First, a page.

What Exactly Is A G-Spec American Flag?

Written by
Aaron Brandel
Published on
October 11, 2021 4:07:42 PM PDT October 11, 2021 4:07:42 PM PDTth, October 11, 2021 4:07:42 PM PDT

If you’ve heard the phrase, but you’re not completely sure what it means, you’re not alone. Is your flag supposed to be g-spec, or is a regular, old flag good enough? To get the answers you need, let’s start with a bit of history.

 The American flag was first adopted in 1777, with the current 50-star flag being adopted in 1960. Before President Eisenhower formalized the flag code, there were multiple flag variants being used across government agencies, the military, and naval ships. For instance, the offset rows of white stars you see in the blue section of the flag was not always the standard design layout.

Prior to Eisenhower’s codification, flagmakers were using a variety of creative star arrangements, such as the 33-star “Great Star” flag, circa 1860. That flag had the stars arranged in the pattern of one large five-pointed star. Once flag code was made official, however, all executive agencies and military facilities were required to display only flags in compliance with the code.

The Official Requirements

United States Code, Title 4, lays out the precise rules regarding the flag, including its required proportions and visual specifications. A flag that fully complies with the measurements in Title 4 is called a g-spec flag.

The code has a prescribed flag ratio of 1:1.9 (height by width). Flags not used by executive agencies often deviate from this ratio. For example, the popular 3x5 flag diverges in its ratio (1.67) and cannot be considered a g-spec flag.

The Stars and Stripes

As you know, the flag has thirteen horizontal stripes in honor of the original colonies. The stripes alternate between red (seven of them) and white (six of them). Under flag code, each stripe should be 1/13 of the hoist’s height, and each star must be 4/5 the width of a stripe.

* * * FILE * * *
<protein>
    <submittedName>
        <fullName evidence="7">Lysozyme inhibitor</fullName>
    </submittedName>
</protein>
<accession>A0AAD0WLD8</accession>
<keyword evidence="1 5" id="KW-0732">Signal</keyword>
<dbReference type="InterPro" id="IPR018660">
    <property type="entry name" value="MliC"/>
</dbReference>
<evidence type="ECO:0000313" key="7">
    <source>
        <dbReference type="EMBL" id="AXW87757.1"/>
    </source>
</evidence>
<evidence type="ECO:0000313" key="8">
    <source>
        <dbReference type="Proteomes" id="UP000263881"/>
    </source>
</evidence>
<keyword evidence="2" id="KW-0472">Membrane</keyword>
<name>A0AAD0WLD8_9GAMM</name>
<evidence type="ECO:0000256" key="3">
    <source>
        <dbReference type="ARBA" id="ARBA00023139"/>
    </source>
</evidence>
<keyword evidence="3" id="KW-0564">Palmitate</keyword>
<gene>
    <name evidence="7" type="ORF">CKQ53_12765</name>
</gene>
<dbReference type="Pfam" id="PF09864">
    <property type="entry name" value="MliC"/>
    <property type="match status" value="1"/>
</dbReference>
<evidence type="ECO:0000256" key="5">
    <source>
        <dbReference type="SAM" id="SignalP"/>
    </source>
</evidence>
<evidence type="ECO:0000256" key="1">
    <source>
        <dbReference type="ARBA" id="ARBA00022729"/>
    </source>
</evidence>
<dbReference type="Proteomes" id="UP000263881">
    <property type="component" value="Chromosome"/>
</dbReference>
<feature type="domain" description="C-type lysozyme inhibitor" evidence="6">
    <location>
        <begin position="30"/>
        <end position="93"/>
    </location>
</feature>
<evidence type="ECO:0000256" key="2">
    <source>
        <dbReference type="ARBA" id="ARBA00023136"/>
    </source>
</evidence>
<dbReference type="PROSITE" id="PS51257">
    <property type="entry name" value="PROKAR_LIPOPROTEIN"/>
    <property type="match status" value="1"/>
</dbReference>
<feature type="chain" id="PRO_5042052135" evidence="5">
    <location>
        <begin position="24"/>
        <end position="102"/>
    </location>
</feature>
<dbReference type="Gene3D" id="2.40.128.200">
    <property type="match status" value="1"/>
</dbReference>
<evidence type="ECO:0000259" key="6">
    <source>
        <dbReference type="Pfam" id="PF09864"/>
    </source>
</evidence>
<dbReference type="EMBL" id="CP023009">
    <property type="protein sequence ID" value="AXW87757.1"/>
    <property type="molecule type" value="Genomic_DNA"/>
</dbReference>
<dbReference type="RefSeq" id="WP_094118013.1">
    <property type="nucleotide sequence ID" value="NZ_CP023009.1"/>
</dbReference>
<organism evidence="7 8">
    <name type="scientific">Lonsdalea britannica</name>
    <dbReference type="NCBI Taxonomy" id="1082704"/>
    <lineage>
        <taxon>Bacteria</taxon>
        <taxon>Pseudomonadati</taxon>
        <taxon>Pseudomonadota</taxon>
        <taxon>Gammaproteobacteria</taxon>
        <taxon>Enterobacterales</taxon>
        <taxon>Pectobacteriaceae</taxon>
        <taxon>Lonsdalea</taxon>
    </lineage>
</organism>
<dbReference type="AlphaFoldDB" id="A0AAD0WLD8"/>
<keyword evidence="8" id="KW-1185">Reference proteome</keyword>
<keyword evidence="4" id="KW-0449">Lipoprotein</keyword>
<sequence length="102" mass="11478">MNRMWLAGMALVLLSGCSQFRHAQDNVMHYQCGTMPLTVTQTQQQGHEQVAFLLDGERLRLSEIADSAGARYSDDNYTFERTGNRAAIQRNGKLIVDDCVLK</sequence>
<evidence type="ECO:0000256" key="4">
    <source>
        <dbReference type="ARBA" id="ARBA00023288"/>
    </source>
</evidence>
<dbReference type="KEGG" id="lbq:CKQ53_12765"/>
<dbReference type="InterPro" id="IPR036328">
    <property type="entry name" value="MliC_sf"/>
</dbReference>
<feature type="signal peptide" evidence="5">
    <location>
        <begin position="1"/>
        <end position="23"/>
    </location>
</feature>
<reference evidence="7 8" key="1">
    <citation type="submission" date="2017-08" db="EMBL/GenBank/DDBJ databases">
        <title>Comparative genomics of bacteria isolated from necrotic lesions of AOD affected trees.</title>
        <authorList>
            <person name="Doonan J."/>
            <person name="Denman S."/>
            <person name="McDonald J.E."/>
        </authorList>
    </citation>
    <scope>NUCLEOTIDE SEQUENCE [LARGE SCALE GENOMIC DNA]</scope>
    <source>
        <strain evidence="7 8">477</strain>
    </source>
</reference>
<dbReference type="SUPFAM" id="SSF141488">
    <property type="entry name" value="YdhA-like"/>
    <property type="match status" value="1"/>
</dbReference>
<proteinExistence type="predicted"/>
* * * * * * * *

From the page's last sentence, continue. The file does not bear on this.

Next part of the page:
For those of us that need a refresher, the side that’s attached to the flagpole is called the hoist (the end by which the flag gets hoisted). The part in the middle is called the fly (it flies freely in the wind). The opposite end of the flag from the hoist is called the fly end.

At the upper left of the hoist end are the 50 stars in a union of blue, with each star representing one of the states in the union. This section is also called the canton.

These Colors Don’t Run

To be a g-spec flag, the flag in question needs to be in the precise red, white, and blue hues specified by the U.S. State Department. Red is cable number 70180, and is appropriately named Old Glory Red. The white is cable number 70001, and the blue (Old Glory Blue) is cable number 70075.

Sizing Your G-Spec Display

We now know the ratio, design, and color scheme required under flag code. Executive Order 10834 eliminates any remaining confusion and specifies the approved proportions for flags to be displayed in an official capacity. The following measurements are hoist x fly:

●      20’ x 38’

●      10’ x 19’

●      8.95’ x 17’

●      7’ x 11’

●      5’ x 9.5’

●      4.33’ x 5.5’

●      3.5’ x 6.65’

●      3’ x 4’

●      3’ x 5.7’

●      2.37’ x 4.5’

●      1.32’ x 2.5’

G-Spec Burial Flag

One situation where you may need a compliant g-spec flag is as a burial flag for veterans. The flag is presented to the families of deceased service members or draped over a casket at a military burial service. 5’ x 9.5’ (about twice the size of a standard flag) is the traditional flag size for these purposes.

Need Help Choosing Your Flag?

Whether it’s for a festive display or a more somber event, you want to get the right American flag for you and your purposes. If you are purchasing in an official capacity or simply want your personal flag to be fully compliant, we have a selection of high-quality g-spec flags that are just right for you. If you’re ready to buy or have any questions, don’t hesitate to call us at 800-628-3524.

Resources

https://www.govinfo.gov/content/pkg/USCODE-2011-title4/html/USCODE-2011-title4-chap1.htm

https://usflags.design/usa/

https://carrot-top.com/blog/how-to-choose-the-best-american-flag-for-your-display-needs/